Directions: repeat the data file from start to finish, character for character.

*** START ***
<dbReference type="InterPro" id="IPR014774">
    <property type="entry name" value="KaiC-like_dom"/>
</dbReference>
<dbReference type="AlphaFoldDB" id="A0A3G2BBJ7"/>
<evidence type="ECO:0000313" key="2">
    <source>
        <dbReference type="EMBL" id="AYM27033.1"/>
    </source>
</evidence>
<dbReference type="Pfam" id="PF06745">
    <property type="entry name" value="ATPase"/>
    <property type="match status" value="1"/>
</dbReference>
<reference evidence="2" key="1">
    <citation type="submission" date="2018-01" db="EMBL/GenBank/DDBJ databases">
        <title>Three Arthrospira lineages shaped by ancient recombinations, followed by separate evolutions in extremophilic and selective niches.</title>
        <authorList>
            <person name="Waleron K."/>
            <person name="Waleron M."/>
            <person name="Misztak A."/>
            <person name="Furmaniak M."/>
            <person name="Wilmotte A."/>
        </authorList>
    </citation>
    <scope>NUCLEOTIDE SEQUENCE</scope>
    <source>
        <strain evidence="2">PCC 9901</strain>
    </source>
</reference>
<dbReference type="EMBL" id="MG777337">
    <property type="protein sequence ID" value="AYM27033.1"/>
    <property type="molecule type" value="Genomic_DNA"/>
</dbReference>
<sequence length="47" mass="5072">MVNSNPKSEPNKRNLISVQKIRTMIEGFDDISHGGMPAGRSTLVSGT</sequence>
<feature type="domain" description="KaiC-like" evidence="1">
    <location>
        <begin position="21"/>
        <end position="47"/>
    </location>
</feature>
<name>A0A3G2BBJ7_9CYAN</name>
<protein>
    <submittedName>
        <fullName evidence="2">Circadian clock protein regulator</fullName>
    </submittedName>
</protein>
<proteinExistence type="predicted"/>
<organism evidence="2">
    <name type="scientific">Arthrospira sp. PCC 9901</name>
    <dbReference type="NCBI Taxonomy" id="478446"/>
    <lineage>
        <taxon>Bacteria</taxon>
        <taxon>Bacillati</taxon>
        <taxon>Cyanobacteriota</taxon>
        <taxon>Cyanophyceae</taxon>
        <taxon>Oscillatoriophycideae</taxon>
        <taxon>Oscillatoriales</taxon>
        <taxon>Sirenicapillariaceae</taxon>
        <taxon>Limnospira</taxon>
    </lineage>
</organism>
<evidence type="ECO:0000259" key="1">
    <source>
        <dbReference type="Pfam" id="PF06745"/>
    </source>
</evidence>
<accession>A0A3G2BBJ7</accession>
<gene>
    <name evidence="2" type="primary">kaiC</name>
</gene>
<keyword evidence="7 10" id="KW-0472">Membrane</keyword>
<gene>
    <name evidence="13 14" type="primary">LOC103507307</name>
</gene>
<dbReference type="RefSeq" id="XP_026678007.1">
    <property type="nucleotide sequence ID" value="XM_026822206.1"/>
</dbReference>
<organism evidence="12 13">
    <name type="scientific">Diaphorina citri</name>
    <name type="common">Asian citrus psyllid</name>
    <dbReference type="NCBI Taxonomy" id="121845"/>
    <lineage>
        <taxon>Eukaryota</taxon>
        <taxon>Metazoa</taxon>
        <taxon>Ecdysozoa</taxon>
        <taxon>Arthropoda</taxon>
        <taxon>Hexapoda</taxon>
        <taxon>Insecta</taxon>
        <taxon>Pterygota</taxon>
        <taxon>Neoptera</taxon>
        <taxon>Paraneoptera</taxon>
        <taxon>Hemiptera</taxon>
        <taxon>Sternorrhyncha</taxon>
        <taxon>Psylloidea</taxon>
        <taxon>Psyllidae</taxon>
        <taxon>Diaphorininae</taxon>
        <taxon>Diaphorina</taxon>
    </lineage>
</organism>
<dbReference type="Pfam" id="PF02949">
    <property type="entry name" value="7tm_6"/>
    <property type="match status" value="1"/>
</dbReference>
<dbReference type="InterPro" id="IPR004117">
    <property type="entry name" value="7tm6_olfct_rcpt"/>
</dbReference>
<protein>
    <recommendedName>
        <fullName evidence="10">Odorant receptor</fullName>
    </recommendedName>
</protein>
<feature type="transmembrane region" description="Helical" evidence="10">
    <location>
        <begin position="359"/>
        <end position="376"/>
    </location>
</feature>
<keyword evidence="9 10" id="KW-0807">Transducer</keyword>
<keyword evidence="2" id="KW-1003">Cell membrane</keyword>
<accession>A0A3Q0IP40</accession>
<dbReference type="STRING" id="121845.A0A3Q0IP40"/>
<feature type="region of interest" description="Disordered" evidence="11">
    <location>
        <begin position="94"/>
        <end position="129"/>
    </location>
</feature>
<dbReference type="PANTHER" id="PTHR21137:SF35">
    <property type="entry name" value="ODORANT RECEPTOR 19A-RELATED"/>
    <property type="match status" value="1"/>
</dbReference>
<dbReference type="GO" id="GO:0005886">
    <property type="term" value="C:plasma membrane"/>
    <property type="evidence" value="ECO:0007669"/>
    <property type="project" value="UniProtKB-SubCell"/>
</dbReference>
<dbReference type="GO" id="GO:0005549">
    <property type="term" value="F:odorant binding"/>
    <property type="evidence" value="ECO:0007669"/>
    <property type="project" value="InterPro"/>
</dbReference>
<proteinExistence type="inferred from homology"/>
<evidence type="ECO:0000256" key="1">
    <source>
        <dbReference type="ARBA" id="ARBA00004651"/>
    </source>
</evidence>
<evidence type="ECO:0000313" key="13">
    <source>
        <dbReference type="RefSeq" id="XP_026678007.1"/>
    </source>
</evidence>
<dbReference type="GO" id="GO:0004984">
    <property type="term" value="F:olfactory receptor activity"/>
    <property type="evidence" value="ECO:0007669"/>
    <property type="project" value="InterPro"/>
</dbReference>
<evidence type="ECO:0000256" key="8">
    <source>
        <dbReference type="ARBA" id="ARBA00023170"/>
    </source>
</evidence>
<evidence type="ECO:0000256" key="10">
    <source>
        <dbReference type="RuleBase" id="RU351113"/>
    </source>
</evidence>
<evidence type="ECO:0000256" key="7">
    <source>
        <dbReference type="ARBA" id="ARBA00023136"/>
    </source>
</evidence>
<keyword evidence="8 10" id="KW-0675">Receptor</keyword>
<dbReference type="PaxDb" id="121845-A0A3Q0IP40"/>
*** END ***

<dbReference type="InterPro" id="IPR014774">
    <property type="entry name" value="KaiC-like_dom"/>
</dbReference>
<dbReference type="AlphaFoldDB" id="A0A3G2BBJ7"/>
<evidence type="ECO:0000313" key="2">
    <source>
        <dbReference type="EMBL" id="AYM27033.1"/>
    </source>
</evidence>
<dbReference type="Pfam" id="PF06745">
    <property type="entry name" value="ATPase"/>
    <property type="match status" value="1"/>
</dbReference>
<reference evidence="2" key="1">
    <citation type="submission" date="2018-01" db="EMBL/GenBank/DDBJ databases">
        <title>Three Arthrospira lineages shaped by ancient recombinations, followed by separate evolutions in extremophilic and selective niches.</title>
        <authorList>
            <person name="Waleron K."/>
            <person name="Waleron M."/>
            <person name="Misztak A."/>
            <person name="Furmaniak M."/>
            <person name="Wilmotte A."/>
        </authorList>
    </citation>
    <scope>NUCLEOTIDE SEQUENCE</scope>
    <source>
        <strain evidence="2">PCC 9901</strain>
    </source>
</reference>
<dbReference type="EMBL" id="MG777337">
    <property type="protein sequence ID" value="AYM27033.1"/>
    <property type="molecule type" value="Genomic_DNA"/>
</dbReference>
<sequence length="47" mass="5072">MVNSNPKSEPNKRNLISVQKIRTMIEGFDDISHGGMPAGRSTLVSGT</sequence>
<feature type="domain" description="KaiC-like" evidence="1">
    <location>
        <begin position="21"/>
        <end position="47"/>
    </location>
</feature>
<name>A0A3G2BBJ7_9CYAN</name>
<protein>
    <submittedName>
        <fullName evidence="2">Circadian clock protein regulator</fullName>
    </submittedName>
</protein>
<proteinExistence type="predicted"/>
<organism evidence="2">
    <name type="scientific">Arthrospira sp. PCC 9901</name>
    <dbReference type="NCBI Taxonomy" id="478446"/>
    <lineage>
        <taxon>Bacteria</taxon>
        <taxon>Bacillati</taxon>
        <taxon>Cyanobacteriota</taxon>
        <taxon>Cyanophyceae</taxon>
        <taxon>Oscillatoriophycideae</taxon>
        <taxon>Oscillatoriales</taxon>
        <taxon>Sirenicapillariaceae</taxon>
        <taxon>Limnospira</taxon>
    </lineage>
</organism>
<evidence type="ECO:0000259" key="1">
    <source>
        <dbReference type="Pfam" id="PF06745"/>
    </source>
</evidence>
<accession>A0A3G2BBJ7</accession>
<gene>
    <name evidence="2" type="primary">kaiC</name>
</gene>
<keyword evidence="7 10" id="KW-0472">Membrane</keyword>
<gene>
    <name evidence="13 14" type="primary">LOC103507307</name>
</gene>
<dbReference type="RefSeq" id="XP_026678007.1">
    <property type="nucleotide sequence ID" value="XM_026822206.1"/>
</dbReference>
<organism evidence="12 13">
    <name type="scientific">Diaphorina citri</name>
    <name type="common">Asian citrus psyllid</name>
    <dbReference type="NCBI Taxonomy" id="121845"/>
    <lineage>
        <taxon>Eukaryota</taxon>
        <taxon>Metazoa</taxon>
        <taxon>Ecdysozoa</taxon>
        <taxon>Arthropoda</taxon>
        <taxon>Hexapoda</taxon>
        <taxon>Insecta</taxon>
        <taxon>Pterygota</taxon>
        <taxon>Neoptera</taxon>
        <taxon>Paraneoptera</taxon>
        <taxon>Hemiptera</taxon>
        <taxon>Sternorrhyncha</taxon>
        <taxon>Psylloidea</taxon>
        <taxon>Psyllidae</taxon>
        <taxon>Diaphorininae</taxon>
        <taxon>Diaphorina</taxon>
    </lineage>
</organism>
<dbReference type="Pfam" id="PF02949">
    <property type="entry name" value="7tm_6"/>
    <property type="match status" value="1"/>
</dbReference>
<dbReference type="InterPro" id="IPR004117">
    <property type="entry name" value="7tm6_olfct_rcpt"/>
</dbReference>
<protein>
    <recommendedName>
        <fullName evidence="10">Odorant receptor</fullName>
    </recommendedName>
</protein>
<feature type="transmembrane region" description="Helical" evidence="10">
    <location>
        <begin position="359"/>
        <end position="376"/>
    </location>
</feature>
<keyword evidence="9 10" id="KW-0807">Transducer</keyword>
<keyword evidence="2" id="KW-1003">Cell membrane</keyword>
<accession>A0A3Q0IP40</accession>
<dbReference type="STRING" id="121845.A0A3Q0IP40"/>
<feature type="region of interest" description="Disordered" evidence="11">
    <location>
        <begin position="94"/>
        <end position="129"/>
    </location>
</feature>
<dbReference type="PANTHER" id="PTHR21137:SF35">
    <property type="entry name" value="ODORANT RECEPTOR 19A-RELATED"/>
    <property type="match status" value="1"/>
</dbReference>
<dbReference type="GO" id="GO:0005886">
    <property type="term" value="C:plasma membrane"/>
    <property type="evidence" value="ECO:0007669"/>
    <property type="project" value="UniProtKB-SubCell"/>
</dbReference>
<dbReference type="GO" id="GO:0005549">
    <property type="term" value="F:odorant binding"/>
    <property type="evidence" value="ECO:0007669"/>
    <property type="project" value="InterPro"/>
</dbReference>
<proteinExistence type="inferred from homology"/>
<evidence type="ECO:0000256" key="1">
    <source>
        <dbReference type="ARBA" id="ARBA00004651"/>
    </source>
</evidence>
<evidence type="ECO:0000313" key="13">
    <source>
        <dbReference type="RefSeq" id="XP_026678007.1"/>
    </source>
</evidence>
<dbReference type="GO" id="GO:0004984">
    <property type="term" value="F:olfactory receptor activity"/>
    <property type="evidence" value="ECO:0007669"/>
    <property type="project" value="InterPro"/>
</dbReference>
<evidence type="ECO:0000256" key="8">
    <source>
        <dbReference type="ARBA" id="ARBA00023170"/>
    </source>
</evidence>
<evidence type="ECO:0000256" key="10">
    <source>
        <dbReference type="RuleBase" id="RU351113"/>
    </source>
</evidence>
<evidence type="ECO:0000256" key="7">
    <source>
        <dbReference type="ARBA" id="ARBA00023136"/>
    </source>
</evidence>
<keyword evidence="8 10" id="KW-0675">Receptor</keyword>
<dbReference type="PaxDb" id="121845-A0A3Q0IP40"/>